There are two Ordinances for second reading and adoption; the first one is the Plainfield Identification card. It should be understood that ant such card has no “legal” standing that would force businesses and banks to accept it, rather it is for municipal purposes. That said the following seems well put yet accepting one item such as a Driver’s License or a Social Security both which can be easily be a forged item makes the cards value questionable. For both proof of identity and residency at least two items should be required,
Proof of Identity. In order to establish identity, an applicant shall be required to produce one or more of the following documents: a U.S. or foreign passport, a U.S. driver's license; a U.S. state identification card; a U.S. permanent resident card; a consular identification card; a photo identification card with name, address, date of birth, and expiration date issued by another country to it's citizens or nationals as an alternative to a passport for re- entry to the issuing country; a certified copy of U. S. or foreign birth certificate; a Social Security card; a national identification card with photo, name, address, date of birth, and expiration date; a foreign driver's license; a U.S. or foreign military identification card; a current visa issued by a government agency; a U.S. Individual Taxpayer
However the proof of residency is too loose but will have to do:
Proof of Residency. In order to establish residency, an applicant must present one or more of the following items showing both the applicant's name and residential address located within the City: a utility bill; a local property tax statement or mortgage payment receipt; a bank account statement; proof that the applicant has a minor child currently enrolled in a school located within the city; an employment pay stub; a jury summons or court order issued by a state or federal court; a federal or state income tax or refund statement; an insurance bill (homeowner's renter's, health, life, or automobile insurance); written verification issued by a homeless shelter that receives City funding confirming residency; written verification from a hospital, health clinic or social services agency that receives City funding, confirming residency; and any other document the Administering Department determines is acceptable which shall be set forth in its policies and procedures it promulgates.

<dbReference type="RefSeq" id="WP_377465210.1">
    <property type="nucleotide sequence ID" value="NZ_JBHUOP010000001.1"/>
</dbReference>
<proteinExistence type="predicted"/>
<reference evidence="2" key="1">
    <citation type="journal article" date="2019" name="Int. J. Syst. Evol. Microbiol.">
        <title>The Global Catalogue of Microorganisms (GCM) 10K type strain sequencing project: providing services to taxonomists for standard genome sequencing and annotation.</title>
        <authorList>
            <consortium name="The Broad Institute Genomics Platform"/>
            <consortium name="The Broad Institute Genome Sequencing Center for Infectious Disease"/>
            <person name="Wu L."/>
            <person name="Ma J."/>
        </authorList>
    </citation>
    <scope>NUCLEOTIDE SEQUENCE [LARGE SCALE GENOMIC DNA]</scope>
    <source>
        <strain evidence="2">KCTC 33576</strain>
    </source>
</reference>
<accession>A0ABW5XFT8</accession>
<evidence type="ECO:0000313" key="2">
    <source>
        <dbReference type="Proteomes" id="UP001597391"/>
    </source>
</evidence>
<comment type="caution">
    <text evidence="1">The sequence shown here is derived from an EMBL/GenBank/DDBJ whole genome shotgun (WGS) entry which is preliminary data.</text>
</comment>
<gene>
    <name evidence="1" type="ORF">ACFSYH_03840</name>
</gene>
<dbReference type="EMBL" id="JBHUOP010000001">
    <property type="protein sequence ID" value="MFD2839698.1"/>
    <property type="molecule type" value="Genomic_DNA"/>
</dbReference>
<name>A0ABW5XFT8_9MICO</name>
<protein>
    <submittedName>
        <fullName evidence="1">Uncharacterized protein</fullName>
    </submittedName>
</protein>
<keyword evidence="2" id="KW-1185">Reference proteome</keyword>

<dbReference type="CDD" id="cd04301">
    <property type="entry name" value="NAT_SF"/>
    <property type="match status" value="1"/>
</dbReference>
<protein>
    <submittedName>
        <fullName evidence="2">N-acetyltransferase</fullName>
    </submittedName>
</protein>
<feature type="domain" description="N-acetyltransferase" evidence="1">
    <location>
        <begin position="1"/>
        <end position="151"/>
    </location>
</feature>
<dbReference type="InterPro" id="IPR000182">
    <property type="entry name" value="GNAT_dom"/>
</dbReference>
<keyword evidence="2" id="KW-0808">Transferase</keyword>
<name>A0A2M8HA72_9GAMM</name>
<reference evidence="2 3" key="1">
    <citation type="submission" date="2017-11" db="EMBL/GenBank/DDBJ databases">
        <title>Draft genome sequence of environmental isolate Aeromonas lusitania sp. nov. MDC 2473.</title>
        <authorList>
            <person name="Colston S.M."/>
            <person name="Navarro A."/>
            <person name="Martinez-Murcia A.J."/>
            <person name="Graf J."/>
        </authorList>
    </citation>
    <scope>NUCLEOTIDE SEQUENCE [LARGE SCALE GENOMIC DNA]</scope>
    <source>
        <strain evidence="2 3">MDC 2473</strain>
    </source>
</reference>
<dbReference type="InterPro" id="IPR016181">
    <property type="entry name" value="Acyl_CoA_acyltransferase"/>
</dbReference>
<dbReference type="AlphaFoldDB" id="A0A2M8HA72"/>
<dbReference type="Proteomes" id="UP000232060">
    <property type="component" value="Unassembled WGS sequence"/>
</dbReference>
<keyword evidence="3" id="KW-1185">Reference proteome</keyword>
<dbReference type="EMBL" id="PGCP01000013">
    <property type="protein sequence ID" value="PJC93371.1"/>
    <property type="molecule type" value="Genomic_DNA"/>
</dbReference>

The other Ordinance for second reading gives the Mayor the right to appoint the representative to PARSA. In the past the appointment has come from PMUA who has responsibility for our sewer system. Since except for a new Mayor the PMUA Commissioners are appointed by the Mayor this may be a patronage inspired change even if no dollars are involved.
Of the new Ordinances; the one that deals with “pay to play” limits on bids deletes mention of PACS which do not list donors., the two dealing with South Second Street redevelopment should be approved for the agenda. The final Ordinance deals withy sick leave pay. At the rate of 1 sick leave day for 30 days work with a limit of 40 days seems reasonable provided the rules for a sick day are workable and unused ones are not cashed out on termination.